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Adventures in Sleep

Where Do We Find Quality Teachers?

Published November 15, 2012 7:16 PM by Amy Reavis

I can tell you I learned sleep due to people sharing their knowledge in books and at conferences. I took advantage of my manufacturers' representatives. I will forever be grateful to those who helped me to become a sleep tech. Now I have moved to a place where I can help shape the next generation of technologists, who will be well educated because we can create classes and degree programs to help them.

But where are the people to help create these programs?  As techs, we need to expand not just our sleep knowledge, but also our general knowledge. Many people who enter this field do not wish to get a formal education. They do not understand that those who have gotten a formal education not only have passed the RPSGT exam more easily but are also will be the educators, leaders and managers in the future. As well, at the school where I teach, there has been a challenge in finding qualified teachers because instructors need to have a degree.

My degrees are in respiratory therapy and organizational management. I chose to advance my education because I knew that learning about management would help me in the future. I also understand that I will continue to need to advance my education, and I plan on getting an MBA in health care administration. I believe it is important to understand the laws and business involved in creating a successful business. I also will have the knowledge to run a lab more successfully if I choose to go back to the lab. If I do not go back to the lab, I might be able to share my knowledge with the next manager of a successful lab. Either way this education is going to be used to change the field.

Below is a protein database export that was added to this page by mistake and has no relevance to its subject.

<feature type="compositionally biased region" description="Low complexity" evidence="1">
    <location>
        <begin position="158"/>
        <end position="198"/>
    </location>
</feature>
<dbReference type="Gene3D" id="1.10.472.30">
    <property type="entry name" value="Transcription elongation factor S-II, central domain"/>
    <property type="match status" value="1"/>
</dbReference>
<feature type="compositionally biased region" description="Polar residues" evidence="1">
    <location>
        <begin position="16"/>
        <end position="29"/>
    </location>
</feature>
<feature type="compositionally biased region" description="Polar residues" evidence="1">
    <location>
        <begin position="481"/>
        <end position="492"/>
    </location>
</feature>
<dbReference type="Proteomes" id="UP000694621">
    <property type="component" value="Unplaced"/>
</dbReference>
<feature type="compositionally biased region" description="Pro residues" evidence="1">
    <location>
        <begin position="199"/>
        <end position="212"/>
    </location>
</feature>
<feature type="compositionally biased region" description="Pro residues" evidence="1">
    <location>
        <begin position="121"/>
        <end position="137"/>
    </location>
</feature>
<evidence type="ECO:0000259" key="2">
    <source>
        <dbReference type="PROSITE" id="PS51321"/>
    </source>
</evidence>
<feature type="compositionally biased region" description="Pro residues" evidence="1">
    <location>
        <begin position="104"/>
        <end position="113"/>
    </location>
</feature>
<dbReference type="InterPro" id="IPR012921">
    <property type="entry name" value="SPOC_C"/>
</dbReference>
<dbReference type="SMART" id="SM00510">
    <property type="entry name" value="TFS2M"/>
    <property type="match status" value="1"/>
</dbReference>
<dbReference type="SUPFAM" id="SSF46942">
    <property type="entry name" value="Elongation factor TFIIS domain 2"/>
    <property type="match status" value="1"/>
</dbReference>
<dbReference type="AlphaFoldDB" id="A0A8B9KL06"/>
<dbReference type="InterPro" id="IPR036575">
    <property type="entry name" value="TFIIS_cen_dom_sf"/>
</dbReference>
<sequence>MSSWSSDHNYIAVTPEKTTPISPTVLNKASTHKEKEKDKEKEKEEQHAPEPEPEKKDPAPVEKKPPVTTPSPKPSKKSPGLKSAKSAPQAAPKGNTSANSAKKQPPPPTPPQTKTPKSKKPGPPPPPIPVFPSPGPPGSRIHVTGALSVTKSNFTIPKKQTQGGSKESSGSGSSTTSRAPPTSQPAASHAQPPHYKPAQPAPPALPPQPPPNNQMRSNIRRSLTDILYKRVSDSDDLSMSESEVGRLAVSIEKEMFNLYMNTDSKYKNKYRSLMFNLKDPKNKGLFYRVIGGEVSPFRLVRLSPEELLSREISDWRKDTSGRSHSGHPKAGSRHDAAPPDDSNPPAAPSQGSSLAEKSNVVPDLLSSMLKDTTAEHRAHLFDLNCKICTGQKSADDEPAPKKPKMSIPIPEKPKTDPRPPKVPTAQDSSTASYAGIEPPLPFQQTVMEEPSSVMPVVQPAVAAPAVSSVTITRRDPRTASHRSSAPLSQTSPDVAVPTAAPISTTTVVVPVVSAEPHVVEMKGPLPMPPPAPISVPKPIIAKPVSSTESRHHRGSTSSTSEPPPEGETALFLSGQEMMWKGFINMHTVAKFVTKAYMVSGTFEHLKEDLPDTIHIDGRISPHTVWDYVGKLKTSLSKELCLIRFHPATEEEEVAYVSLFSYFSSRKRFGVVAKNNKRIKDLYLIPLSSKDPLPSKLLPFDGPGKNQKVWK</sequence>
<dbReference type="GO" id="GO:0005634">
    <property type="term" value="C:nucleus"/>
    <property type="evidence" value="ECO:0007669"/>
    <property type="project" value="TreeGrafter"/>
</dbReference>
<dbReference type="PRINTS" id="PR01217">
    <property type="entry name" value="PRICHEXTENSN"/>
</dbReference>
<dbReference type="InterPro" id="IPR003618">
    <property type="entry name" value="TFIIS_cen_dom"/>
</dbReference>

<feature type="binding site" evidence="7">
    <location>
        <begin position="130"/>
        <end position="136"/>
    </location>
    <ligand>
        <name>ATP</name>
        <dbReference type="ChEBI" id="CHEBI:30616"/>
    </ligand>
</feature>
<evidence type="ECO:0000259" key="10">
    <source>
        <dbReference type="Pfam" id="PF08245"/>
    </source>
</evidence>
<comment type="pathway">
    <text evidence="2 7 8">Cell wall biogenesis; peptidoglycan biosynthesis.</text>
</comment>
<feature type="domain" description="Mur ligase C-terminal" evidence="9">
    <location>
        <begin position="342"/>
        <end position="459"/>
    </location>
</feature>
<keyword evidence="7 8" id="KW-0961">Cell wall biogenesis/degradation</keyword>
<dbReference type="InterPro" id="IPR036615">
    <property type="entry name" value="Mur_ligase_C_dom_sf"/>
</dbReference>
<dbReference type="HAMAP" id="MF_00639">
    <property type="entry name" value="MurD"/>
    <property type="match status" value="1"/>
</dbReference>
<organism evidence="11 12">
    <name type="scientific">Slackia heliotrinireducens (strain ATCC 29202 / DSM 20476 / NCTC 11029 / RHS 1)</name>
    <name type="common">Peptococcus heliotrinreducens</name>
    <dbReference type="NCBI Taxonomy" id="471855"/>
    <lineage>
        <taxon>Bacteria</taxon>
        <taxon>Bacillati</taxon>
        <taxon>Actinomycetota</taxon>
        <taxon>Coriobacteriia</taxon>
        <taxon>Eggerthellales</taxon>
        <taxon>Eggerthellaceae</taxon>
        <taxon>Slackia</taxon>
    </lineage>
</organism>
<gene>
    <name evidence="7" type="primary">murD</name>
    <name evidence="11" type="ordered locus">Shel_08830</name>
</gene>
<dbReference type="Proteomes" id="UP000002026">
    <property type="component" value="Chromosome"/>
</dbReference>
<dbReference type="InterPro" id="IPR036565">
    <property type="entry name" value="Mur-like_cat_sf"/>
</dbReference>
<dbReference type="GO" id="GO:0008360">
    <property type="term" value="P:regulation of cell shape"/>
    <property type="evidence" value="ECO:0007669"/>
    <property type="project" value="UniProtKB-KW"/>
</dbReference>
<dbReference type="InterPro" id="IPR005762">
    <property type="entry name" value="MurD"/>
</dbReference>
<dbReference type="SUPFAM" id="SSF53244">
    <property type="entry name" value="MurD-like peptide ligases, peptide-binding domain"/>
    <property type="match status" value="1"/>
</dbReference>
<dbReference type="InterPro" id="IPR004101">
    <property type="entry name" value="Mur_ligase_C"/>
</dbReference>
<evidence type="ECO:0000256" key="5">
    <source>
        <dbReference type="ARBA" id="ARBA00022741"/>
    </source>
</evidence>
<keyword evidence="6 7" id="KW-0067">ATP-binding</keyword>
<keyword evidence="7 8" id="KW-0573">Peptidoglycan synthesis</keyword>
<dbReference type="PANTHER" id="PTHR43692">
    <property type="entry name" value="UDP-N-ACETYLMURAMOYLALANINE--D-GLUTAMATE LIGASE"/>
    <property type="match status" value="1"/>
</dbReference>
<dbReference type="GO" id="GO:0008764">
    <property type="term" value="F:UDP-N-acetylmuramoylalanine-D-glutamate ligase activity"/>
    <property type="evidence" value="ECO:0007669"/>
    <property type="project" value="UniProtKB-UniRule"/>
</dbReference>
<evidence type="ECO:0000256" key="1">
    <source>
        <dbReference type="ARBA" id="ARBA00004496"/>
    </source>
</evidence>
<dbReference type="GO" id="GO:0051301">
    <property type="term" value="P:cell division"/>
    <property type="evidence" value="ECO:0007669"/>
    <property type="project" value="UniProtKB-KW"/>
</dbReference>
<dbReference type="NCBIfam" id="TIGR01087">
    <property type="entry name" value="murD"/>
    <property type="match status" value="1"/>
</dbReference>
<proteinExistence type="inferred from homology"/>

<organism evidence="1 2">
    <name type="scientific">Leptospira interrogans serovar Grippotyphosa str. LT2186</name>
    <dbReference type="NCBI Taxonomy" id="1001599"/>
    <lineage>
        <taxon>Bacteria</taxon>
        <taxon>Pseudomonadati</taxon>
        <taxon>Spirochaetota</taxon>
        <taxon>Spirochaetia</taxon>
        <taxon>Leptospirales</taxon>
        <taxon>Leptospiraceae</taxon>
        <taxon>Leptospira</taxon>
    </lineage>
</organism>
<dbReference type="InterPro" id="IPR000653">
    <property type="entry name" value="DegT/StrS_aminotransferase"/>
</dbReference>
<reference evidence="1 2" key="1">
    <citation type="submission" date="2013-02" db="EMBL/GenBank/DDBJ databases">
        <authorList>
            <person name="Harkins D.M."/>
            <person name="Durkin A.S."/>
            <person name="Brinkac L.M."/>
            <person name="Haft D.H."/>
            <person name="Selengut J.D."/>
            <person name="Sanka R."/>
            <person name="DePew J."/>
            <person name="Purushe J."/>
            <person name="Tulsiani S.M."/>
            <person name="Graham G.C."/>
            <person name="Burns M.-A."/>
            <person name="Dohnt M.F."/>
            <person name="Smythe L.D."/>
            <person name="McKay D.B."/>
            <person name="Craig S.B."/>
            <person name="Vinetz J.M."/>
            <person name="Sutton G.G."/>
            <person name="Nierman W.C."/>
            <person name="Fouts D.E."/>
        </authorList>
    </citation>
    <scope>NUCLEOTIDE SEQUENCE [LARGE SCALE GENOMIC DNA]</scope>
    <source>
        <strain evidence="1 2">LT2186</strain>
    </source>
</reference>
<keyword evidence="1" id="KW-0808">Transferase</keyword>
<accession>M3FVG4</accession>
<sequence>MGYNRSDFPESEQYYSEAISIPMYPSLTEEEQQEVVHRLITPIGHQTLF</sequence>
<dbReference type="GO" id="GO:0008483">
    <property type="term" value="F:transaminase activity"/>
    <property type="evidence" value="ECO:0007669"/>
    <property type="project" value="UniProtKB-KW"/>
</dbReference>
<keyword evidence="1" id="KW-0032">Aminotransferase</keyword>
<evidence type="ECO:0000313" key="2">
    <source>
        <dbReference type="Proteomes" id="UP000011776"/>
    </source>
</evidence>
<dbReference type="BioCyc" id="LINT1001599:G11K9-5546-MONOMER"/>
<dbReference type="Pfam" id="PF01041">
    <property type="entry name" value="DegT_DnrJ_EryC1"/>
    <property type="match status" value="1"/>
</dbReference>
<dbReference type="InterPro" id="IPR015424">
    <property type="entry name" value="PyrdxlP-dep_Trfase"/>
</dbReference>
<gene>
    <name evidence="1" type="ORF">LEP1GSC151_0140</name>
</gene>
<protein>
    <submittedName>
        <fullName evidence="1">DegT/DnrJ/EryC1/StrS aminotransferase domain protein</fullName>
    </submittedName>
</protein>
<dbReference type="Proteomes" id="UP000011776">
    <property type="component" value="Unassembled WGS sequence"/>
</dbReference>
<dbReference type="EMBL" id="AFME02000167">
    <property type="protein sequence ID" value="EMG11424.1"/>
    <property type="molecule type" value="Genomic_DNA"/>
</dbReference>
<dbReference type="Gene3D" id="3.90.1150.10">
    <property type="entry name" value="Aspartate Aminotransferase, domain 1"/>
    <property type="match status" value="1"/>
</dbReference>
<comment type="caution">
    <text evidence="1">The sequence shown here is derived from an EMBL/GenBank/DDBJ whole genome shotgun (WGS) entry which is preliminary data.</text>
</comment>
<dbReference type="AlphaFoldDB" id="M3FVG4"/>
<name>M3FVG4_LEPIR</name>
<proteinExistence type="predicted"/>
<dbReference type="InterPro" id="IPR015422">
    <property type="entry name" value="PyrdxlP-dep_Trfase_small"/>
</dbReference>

So where do we find the quality teachers?  If RPSGTs are not willing to get an education, then we will have to look to other fields, such as EEG, to find out instructors. I believe in the people in this field and know there are some great teachers out there who want to help create our next generation. I hope to see you step up, and maybe we can even have a breakout for educators in sleep and NDT at the next BRPT or Sleep conference. We can help create curriculum and lesson plans together. We can share what we have learned during our teaching.

According to the BRPT website, in this country there are 24 NDT programs, 40 PSG programs and 11 RT programs with sleep add-ons. This is not even close to enough programs to supply the need, and it is our generation that needs to step up to help the next one.


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About this Blog

    Adventures in Sleep
    Occupation: Sleep technicians
    Setting: Various sleep facilities
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